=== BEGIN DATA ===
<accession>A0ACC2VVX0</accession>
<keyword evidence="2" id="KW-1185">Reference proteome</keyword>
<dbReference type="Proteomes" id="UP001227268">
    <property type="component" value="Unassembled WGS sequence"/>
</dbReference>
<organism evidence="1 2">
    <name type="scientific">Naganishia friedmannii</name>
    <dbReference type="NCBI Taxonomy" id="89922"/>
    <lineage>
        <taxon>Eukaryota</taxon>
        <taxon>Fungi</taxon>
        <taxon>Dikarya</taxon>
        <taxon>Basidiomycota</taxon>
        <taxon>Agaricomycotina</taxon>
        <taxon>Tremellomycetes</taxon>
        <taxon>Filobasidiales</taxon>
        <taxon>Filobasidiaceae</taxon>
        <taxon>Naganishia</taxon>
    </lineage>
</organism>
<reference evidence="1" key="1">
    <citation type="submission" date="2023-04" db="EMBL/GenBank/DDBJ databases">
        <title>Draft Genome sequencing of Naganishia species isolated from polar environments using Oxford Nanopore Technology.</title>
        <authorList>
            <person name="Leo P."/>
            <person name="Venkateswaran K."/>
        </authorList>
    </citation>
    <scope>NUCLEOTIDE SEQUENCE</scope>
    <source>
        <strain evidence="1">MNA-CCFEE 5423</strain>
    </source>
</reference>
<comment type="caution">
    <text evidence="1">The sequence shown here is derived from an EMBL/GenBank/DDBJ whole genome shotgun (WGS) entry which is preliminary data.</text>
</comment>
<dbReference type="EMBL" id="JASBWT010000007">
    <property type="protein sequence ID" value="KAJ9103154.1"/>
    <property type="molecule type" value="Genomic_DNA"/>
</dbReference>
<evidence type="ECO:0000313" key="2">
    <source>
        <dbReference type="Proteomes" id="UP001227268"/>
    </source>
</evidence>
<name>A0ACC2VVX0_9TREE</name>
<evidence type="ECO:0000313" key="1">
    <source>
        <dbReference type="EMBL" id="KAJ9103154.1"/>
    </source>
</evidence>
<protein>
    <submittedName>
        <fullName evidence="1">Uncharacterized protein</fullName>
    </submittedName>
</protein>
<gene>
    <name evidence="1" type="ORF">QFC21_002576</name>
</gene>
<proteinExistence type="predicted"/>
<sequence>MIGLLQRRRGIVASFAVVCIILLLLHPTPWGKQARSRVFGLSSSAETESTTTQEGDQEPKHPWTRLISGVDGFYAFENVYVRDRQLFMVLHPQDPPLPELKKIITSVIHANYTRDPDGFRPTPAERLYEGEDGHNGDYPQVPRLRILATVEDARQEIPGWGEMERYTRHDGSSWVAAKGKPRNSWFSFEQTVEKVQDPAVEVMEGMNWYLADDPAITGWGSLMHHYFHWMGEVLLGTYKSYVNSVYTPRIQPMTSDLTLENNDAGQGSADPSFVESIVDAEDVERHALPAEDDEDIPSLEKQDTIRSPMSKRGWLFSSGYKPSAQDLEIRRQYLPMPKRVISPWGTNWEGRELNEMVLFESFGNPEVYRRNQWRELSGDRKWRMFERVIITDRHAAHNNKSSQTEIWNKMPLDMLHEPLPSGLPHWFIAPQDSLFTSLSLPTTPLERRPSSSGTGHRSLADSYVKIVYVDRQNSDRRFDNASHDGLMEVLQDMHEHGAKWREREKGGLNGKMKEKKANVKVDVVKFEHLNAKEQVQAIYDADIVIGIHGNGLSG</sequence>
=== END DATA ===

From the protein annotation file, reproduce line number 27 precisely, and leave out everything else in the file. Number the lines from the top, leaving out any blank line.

        </authorList>